Attacks/Breaches

Bitcoin Password Grab Disguised As DDoS Attack

Attacks against bitcoin users continue, as online forum Bitcointalk.org warns users their passwords might have been stolen in distributed denial of service hack.

Source: Casascius.com

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Brian.Dean
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Brian.Dean,
User Rank: Apprentice
12/5/2013 | 2:23:02 PM
Re: Misdirected Ingenuity
@Ariella, yes good point, when bitcoin is pegged to the dollar to pay salaries a bit of the volatility is finished, and that to only during the calculated interval, so if salaries were paid on the 2nd of each month and bitcoin falls in value by 10% by the 15th of the month, employees still lose. However at this point, bitcoin as a currency also finishes and the dollar becomes the prime currency again.

Generally speaking, the holders of capital want stability, overall 1% inflation can be good to create incentives to produce but it also comes with negative things such as money illusion.
Ariella
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Ariella,
User Rank: Apprentice
12/5/2013 | 12:36:32 PM
Re: Misdirected Ingenuity
@Brian exactly, that's why while such high prices make bitcoin appear attractive, in reality, it is detrimental to its use as currency. Before writing an article on bitcoin for CFO, I contacted the companies that made the news for offering to pay employees in bitcoin. One of them admitted that even he gave up on the offer to take a part of the salary in bitcoin when it proved very volatile last spring -- and that kind of movement is nothing compared to what we've seen in the past few weeks. The way he put it was this:

For example for us the payment of salaries as bitcoins want meant to help people spend bitcoins and get into the ecosystem. Now we feel like we are helping our employees to place bets in a casino. Owning and spending a currency that can double or halve its value in a month is very problematic.
Brian.Dean
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Brian.Dean,
User Rank: Apprentice
12/5/2013 | 11:37:27 AM
Re: Misdirected Ingenuity
Ariella, the way I see it is that the more bitcoin is in demand the greater becomes its difficulty, currently $1,000+ per 1 bitcoin shows that it is in high speculative demand. This has created a situation where it is only practical to mine it using ASIC however, the amount of variables that are involved that would allow an ASIC operation to be profitable are just as complex and speculative as would a 'bitcoin trading round' be using dollars, it would be the same as buying a high risk/gain/lose stock. 
samicksha
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samicksha,
User Rank: Apprentice
12/5/2013 | 2:39:39 AM
Re: Misdirected Ingenuity
Essence of Bitcoin is its fees are independent of the amount being sent, which makes it attractive for heavy transactions, but despite of this fact, the use of Bitcoin in the retail and commercial marketplace is relatively small compared with a relatively large use by speculators.
Ariella
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Ariella,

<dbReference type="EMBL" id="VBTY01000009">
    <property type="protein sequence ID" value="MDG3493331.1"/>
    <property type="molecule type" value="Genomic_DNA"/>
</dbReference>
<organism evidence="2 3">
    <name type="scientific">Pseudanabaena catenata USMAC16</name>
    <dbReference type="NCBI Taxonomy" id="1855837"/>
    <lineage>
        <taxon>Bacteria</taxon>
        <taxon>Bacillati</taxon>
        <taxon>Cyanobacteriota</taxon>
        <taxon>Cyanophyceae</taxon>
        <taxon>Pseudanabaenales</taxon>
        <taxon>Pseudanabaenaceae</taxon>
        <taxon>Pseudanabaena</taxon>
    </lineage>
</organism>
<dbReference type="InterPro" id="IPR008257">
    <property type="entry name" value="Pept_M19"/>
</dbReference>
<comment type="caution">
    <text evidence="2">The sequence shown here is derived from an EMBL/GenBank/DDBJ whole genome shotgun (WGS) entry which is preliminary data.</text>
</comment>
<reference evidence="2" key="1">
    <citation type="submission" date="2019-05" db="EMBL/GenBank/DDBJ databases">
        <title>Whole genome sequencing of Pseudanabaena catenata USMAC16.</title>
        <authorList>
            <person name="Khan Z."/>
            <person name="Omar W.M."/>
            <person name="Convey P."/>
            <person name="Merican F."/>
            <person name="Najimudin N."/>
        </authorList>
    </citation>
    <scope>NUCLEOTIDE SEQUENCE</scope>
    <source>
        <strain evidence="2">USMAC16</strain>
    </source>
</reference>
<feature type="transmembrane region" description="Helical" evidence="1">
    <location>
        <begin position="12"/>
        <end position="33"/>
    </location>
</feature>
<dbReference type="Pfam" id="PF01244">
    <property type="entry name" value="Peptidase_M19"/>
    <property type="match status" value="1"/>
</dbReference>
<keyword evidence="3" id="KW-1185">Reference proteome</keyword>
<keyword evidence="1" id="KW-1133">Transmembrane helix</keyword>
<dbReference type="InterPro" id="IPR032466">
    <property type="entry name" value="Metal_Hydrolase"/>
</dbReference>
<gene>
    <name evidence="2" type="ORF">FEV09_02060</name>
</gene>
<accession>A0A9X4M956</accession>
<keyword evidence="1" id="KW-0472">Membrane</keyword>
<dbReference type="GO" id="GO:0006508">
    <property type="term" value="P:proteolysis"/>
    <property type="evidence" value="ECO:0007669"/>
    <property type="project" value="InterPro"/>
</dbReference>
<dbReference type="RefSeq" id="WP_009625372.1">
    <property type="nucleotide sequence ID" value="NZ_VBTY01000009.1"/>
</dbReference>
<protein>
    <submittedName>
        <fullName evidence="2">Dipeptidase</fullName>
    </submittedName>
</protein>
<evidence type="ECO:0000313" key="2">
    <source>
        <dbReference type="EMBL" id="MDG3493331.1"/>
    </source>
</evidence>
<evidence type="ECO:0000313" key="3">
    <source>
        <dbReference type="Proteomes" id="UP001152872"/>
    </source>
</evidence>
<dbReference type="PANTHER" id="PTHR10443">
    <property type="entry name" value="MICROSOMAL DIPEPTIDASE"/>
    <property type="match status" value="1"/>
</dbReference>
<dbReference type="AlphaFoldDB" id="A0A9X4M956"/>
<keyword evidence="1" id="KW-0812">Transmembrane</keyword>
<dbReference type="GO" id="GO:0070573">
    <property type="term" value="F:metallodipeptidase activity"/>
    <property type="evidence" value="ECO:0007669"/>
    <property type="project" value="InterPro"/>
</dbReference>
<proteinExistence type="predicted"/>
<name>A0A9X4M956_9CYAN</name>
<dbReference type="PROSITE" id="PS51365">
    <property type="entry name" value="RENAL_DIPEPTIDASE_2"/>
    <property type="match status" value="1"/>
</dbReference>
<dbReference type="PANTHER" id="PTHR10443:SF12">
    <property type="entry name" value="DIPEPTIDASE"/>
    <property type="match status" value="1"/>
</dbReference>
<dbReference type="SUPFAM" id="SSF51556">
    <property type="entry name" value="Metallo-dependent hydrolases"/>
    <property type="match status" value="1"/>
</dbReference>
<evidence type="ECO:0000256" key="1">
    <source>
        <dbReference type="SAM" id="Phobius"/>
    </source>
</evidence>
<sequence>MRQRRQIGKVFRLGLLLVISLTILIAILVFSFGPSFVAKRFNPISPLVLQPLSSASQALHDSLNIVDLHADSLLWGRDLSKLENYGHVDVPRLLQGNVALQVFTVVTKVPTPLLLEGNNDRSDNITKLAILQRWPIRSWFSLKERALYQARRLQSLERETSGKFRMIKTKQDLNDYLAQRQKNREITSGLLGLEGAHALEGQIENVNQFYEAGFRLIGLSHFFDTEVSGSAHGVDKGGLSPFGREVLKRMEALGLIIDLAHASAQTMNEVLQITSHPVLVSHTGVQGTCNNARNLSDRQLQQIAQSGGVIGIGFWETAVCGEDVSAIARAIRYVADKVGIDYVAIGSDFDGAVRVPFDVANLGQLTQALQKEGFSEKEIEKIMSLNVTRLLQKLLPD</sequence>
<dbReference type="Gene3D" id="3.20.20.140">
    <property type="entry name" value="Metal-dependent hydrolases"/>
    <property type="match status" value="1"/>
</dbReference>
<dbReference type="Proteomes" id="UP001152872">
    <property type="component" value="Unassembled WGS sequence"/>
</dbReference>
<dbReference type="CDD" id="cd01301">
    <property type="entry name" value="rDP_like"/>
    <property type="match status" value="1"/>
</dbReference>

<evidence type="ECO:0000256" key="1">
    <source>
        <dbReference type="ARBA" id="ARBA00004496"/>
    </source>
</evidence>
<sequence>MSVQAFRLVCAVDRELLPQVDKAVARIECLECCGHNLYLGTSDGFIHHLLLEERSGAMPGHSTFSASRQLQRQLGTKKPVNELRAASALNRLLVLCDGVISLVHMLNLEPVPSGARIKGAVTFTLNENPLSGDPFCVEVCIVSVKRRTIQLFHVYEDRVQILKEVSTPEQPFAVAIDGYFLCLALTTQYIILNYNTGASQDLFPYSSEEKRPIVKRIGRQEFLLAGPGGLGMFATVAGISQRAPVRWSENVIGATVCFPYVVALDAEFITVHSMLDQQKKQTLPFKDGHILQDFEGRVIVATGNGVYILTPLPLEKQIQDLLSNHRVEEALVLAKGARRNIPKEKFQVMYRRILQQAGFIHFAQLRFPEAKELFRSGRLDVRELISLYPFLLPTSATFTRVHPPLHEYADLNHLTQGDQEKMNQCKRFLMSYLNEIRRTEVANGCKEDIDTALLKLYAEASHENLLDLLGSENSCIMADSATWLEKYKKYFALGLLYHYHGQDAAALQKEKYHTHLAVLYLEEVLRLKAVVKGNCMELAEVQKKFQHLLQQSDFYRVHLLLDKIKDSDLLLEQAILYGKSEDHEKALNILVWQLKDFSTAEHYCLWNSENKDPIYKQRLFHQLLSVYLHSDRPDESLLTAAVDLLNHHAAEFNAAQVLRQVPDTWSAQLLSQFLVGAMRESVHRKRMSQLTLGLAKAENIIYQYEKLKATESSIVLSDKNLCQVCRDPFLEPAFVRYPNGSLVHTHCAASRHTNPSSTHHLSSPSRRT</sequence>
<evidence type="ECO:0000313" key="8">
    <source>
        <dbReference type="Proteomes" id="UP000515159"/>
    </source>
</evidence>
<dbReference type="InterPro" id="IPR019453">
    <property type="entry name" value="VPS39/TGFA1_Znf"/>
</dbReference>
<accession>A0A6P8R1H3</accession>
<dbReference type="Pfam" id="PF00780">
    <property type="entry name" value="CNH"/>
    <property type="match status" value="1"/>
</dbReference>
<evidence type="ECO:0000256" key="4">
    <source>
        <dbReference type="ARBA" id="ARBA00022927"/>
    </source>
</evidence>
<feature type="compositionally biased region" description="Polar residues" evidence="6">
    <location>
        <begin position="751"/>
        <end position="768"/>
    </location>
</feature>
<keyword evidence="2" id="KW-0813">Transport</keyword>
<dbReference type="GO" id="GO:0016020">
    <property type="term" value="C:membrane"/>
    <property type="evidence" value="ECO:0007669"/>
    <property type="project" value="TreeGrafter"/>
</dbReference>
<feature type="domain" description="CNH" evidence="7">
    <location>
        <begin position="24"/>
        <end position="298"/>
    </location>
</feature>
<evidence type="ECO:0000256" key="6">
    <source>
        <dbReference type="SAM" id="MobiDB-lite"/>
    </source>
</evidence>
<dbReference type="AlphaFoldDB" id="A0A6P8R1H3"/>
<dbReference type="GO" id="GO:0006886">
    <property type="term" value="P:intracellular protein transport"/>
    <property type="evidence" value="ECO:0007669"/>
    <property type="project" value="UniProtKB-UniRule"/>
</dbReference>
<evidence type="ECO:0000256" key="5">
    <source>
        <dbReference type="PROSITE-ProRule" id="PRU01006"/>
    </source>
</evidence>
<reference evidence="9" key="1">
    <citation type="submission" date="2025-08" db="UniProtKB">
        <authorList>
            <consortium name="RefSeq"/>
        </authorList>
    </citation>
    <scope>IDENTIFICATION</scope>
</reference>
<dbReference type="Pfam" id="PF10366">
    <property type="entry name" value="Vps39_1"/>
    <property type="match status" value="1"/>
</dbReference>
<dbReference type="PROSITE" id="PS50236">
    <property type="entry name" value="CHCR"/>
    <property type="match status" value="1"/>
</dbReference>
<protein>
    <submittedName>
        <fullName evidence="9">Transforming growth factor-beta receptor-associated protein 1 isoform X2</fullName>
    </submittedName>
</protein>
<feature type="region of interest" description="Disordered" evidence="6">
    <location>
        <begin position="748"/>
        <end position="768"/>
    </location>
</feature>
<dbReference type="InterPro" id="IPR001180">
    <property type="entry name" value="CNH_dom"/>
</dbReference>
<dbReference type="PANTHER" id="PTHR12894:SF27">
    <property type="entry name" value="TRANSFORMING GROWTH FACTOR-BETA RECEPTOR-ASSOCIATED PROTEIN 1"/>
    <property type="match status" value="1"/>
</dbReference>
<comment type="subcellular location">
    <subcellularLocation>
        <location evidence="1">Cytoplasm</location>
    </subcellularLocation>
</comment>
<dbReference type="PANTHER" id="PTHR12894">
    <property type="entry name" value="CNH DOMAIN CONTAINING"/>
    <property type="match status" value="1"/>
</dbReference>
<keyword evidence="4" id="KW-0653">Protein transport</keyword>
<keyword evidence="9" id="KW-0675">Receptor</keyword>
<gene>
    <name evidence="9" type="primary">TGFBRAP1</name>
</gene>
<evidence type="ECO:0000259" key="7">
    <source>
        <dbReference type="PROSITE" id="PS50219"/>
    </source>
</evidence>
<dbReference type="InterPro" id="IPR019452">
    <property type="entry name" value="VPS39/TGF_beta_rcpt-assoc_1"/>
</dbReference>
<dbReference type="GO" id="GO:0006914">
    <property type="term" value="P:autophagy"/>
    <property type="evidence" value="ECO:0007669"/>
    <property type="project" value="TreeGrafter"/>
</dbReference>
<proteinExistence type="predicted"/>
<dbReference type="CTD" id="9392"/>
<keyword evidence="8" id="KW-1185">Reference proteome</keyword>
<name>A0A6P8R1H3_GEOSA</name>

User Rank: Apprentice
12/4/2013 | 7:07:18 PM
Re: Misdirected Ingenuity
@Mathew Originally, the only way to acquire bitcoins was to mine them. Back in the early days, Im told that was a simple enough computational operation. But as the number of bitcoins diminishes, the mining gets that much more involved to the point that special mining rigs are sold for thousands of dollars. Now that bitcoin has reached such a high, some people who had given up mining when the exchange rate was under a $100 because they did not consider the payoff worthwhile may return to it. However, my guess is that the buying and selling that has sent the digital currency skyrocketing is not due to the activity of miners but to speculators who buy and sell the currency without mining. In any case, the way the Bitcoin system works, the block chain always has to clear any transaction in which the currency passes from one wallet to another in order to guard against counterfeit virtual coins. That's why it can take more than 10 minutes for the transactions to clear.
Brian.Dean
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Brian.Dean,
User Rank: Apprentice
12/4/2013 | 3:41:32 PM
Misdirected Ingenuity
If we assume that people that type their user names and passwords rather than using the 'remember me' function are going to be re-using user names and passwords the most, nice model however, extremely misdirected as this sort of ingenuity could have been used to create real value.

And where tool bars are being used to turn private computers into a decentralized mining operation, well again nice model however, it is theft of electricity. The difficulty at which bitcoin is at the moment makes it impractical for anyone to be paying for electricity by hashing through CPUs, GPUs (AMD 7000 series GPUs in particular) are better at hashing and only just manage to break even in terms of electricity usage and coins produced (hardware costs and overheads excluded). Either way, it is still electricity theft, create a decentralized cloud, give customers value and that is when I would appreciate this model.

My point is that individuals should also check their GPU utilization because most probably these tool bars are going to want GPU resources.    
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